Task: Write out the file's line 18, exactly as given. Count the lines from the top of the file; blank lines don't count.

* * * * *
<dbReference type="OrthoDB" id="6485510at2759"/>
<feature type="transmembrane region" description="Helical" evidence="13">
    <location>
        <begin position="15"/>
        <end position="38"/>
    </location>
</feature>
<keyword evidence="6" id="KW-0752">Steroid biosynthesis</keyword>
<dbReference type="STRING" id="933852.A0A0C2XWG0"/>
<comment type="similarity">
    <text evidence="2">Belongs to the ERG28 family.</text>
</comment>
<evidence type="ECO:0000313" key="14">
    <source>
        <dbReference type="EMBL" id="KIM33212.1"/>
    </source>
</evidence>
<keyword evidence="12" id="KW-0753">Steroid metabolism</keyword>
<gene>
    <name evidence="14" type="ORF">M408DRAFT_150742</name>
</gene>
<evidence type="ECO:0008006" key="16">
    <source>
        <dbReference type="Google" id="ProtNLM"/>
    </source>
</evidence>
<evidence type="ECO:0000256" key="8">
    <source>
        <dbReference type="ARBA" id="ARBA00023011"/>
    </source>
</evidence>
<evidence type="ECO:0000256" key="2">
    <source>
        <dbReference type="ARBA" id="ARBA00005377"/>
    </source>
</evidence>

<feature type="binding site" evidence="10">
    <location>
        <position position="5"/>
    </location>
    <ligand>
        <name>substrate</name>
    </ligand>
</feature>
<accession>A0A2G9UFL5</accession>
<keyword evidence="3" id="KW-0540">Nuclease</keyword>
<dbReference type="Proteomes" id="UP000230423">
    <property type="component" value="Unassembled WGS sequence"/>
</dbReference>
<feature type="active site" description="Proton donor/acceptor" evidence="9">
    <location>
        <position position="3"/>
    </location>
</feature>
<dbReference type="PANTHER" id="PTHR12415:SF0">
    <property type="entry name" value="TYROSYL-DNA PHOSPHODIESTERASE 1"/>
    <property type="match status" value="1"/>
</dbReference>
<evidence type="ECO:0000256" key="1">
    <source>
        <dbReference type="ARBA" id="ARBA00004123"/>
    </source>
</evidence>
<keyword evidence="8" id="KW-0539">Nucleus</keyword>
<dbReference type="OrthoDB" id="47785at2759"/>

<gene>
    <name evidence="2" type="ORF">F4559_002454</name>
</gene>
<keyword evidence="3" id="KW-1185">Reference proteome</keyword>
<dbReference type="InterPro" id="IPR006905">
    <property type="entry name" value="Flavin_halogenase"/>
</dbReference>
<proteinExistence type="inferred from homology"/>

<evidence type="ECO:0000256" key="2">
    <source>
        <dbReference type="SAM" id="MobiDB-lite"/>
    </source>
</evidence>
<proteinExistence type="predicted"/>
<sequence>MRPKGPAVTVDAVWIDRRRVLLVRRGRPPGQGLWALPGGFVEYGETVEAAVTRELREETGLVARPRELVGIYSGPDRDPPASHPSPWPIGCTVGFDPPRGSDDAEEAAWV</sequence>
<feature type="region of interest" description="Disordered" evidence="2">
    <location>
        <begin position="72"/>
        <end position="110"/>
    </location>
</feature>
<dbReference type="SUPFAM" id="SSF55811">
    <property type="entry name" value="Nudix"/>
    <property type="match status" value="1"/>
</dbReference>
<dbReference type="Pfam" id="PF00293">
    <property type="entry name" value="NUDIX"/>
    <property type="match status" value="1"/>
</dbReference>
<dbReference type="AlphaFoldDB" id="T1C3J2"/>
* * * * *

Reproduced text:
<keyword evidence="12" id="KW-0753">Steroid metabolism</keyword>